Social media gives you the luxury of pronouncing a judgment even in the absence of bare minimum knowledge about the matter at hand. You play with the respect of people and image of institutions, and you derive a pleasure out of it – thanks to social media! 

What inflicts a social trauma is when officials in the positions of decision making respond to social media so swiftly, as if it's a revelation straight from the heavens. 

One would expect that the new incumbent gives himself time to build a fresh understanding about private schools, and is not guided solely by the inputs piled up in his office.

The understanding on what constitutes a private school at a place like J&K, requires a nuanced perspective. How a private school is actually run, also requires walking beyond the confines of the Committee's office.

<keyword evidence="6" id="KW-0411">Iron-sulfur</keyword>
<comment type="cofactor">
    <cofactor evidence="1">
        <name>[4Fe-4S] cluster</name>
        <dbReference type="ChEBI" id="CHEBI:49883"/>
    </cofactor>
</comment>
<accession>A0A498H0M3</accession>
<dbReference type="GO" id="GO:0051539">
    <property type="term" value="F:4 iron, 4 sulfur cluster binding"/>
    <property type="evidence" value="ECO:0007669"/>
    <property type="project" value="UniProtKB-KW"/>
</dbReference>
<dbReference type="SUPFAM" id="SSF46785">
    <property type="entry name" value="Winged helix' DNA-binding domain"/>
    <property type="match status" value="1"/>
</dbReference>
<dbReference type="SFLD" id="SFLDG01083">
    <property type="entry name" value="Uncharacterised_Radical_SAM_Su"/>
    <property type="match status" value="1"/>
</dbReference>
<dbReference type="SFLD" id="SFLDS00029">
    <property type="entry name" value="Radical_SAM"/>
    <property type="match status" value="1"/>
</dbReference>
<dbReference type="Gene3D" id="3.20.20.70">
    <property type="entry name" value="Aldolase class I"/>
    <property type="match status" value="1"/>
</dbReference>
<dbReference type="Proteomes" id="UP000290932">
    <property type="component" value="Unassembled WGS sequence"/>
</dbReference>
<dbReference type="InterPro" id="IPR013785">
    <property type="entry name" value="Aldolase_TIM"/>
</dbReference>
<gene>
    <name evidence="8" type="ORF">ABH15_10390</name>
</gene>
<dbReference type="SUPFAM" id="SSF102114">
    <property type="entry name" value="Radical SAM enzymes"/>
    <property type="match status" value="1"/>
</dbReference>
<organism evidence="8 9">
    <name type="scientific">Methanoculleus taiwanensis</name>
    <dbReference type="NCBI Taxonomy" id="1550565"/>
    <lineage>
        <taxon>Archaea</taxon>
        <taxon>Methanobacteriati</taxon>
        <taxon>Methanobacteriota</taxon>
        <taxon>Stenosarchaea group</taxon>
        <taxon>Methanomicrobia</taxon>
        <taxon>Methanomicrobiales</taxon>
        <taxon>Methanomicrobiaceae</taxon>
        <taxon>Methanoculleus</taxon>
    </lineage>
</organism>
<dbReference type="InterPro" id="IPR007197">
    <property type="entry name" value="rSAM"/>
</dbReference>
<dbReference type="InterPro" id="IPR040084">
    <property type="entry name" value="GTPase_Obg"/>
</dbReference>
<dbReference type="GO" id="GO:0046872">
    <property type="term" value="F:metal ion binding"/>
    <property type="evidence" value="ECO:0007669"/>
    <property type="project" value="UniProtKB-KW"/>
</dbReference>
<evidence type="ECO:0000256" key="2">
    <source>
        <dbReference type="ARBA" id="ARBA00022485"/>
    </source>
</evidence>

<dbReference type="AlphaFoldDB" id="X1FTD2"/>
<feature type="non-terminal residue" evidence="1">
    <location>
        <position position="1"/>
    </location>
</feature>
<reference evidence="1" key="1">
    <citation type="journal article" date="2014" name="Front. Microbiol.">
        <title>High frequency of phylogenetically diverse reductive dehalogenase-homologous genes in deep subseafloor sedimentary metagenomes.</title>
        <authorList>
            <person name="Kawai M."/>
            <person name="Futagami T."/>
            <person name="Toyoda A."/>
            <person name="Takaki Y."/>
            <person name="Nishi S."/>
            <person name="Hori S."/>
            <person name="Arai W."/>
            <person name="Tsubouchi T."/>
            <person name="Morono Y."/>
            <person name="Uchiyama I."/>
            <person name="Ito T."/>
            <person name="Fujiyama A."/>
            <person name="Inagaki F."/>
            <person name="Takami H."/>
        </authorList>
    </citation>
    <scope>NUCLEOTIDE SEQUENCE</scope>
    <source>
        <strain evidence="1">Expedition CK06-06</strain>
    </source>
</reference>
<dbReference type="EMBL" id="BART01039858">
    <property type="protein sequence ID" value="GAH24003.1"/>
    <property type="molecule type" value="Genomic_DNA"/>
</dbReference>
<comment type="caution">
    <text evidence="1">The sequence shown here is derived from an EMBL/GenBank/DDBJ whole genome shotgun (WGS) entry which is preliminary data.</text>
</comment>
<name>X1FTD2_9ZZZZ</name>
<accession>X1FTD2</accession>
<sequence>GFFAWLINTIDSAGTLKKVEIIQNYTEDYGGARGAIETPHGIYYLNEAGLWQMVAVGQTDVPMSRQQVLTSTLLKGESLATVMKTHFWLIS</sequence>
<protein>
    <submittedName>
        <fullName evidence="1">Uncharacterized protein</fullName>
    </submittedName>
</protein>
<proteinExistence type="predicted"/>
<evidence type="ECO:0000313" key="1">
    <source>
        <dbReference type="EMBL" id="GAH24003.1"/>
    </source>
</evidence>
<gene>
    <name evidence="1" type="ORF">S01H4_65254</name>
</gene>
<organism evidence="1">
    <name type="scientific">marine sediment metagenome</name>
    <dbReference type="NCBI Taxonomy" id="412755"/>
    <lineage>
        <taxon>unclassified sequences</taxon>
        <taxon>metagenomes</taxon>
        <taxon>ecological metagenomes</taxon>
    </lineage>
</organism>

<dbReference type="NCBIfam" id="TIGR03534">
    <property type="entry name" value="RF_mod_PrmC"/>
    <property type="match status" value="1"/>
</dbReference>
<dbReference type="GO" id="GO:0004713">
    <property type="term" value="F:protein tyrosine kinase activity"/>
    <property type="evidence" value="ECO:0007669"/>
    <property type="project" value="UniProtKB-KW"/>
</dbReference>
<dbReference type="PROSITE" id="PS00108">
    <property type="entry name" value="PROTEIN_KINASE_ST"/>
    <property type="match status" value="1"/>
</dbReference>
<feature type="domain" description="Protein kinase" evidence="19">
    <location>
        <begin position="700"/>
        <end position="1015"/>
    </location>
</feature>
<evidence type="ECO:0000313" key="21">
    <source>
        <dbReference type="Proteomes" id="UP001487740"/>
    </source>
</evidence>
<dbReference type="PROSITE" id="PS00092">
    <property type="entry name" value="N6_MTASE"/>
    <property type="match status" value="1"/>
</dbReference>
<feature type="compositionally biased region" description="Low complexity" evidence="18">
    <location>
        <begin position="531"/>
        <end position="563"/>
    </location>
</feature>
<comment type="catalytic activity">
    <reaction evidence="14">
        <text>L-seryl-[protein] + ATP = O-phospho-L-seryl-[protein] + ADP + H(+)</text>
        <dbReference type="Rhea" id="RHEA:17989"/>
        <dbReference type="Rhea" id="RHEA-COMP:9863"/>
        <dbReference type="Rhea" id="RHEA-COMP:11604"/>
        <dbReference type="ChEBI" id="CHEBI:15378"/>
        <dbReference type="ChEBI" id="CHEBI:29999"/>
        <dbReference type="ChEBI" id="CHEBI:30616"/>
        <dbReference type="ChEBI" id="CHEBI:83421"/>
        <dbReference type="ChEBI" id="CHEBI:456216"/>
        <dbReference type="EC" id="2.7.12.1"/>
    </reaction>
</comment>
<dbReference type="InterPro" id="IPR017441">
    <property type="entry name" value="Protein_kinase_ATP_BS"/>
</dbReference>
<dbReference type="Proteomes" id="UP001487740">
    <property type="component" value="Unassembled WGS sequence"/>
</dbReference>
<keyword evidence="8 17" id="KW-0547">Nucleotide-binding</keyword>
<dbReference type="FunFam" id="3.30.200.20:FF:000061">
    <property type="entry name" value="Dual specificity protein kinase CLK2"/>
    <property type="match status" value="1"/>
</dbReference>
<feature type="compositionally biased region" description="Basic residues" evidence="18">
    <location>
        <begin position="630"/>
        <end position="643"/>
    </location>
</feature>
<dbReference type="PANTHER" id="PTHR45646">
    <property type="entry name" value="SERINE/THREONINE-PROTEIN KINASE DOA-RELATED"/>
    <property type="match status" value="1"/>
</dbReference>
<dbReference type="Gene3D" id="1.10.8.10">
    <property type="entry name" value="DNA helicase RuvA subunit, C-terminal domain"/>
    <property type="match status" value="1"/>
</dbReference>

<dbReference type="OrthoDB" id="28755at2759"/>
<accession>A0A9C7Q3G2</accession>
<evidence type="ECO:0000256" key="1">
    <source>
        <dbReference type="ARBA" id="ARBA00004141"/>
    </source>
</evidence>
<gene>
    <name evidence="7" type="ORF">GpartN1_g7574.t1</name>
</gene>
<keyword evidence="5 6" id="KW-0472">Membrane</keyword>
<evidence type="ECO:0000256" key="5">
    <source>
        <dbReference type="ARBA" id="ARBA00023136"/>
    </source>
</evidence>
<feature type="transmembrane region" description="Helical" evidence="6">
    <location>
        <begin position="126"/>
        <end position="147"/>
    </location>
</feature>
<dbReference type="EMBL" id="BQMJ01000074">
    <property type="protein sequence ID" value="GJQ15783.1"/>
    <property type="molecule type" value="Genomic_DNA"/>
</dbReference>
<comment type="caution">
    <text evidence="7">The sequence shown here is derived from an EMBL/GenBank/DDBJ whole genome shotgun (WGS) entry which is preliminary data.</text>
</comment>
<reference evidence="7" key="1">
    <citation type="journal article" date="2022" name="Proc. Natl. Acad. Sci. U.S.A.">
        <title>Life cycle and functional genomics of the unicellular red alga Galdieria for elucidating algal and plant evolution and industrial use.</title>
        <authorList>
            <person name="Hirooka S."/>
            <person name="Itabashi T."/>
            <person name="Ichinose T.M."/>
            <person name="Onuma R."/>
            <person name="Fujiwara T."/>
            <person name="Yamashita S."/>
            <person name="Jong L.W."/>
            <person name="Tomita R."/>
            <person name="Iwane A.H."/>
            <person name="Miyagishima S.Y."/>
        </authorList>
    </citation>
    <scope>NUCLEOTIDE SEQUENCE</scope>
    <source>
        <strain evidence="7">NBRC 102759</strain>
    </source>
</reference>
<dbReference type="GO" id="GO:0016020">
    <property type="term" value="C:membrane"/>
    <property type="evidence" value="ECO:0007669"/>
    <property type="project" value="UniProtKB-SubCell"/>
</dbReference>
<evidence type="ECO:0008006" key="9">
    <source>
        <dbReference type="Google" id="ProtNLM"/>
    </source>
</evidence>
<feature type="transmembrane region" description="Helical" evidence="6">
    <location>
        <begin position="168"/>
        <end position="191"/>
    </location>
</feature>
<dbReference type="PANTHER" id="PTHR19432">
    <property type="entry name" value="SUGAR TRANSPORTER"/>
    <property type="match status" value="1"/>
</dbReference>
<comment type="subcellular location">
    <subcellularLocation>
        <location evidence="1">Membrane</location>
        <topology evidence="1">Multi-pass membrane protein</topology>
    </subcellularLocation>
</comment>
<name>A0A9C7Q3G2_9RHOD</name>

Who gets exploited, and how, in a private school, requires meeting the people associated with these schools, rather than limiting to a few complaints by some parents. 

How the majority of private schools are struggling to survive, and their owners and managers are inflicting a perpetual pain on themselves, the new incumbent needs to unearth the actual suffering in this space.

How the teachers and other staff in almost all the private schools are wasting their lives, is known to us all, but none does anything about it.

How the drivers and other staff associated with school transport were made to beg for bare sustenance when the government passed an order that no, or heavily slashed, transport fee should be charged for the months schools remained closed in the aftermath of 5 August 2019 and the covid pandemic.

Some one needs to speak about those poor fellows, and fix the culpability. How the education of our children hugely suffers because in the name of regulations and reprimands private schools are kept on tenterhooks, as if a terrorist-designate is hounded by US Seals.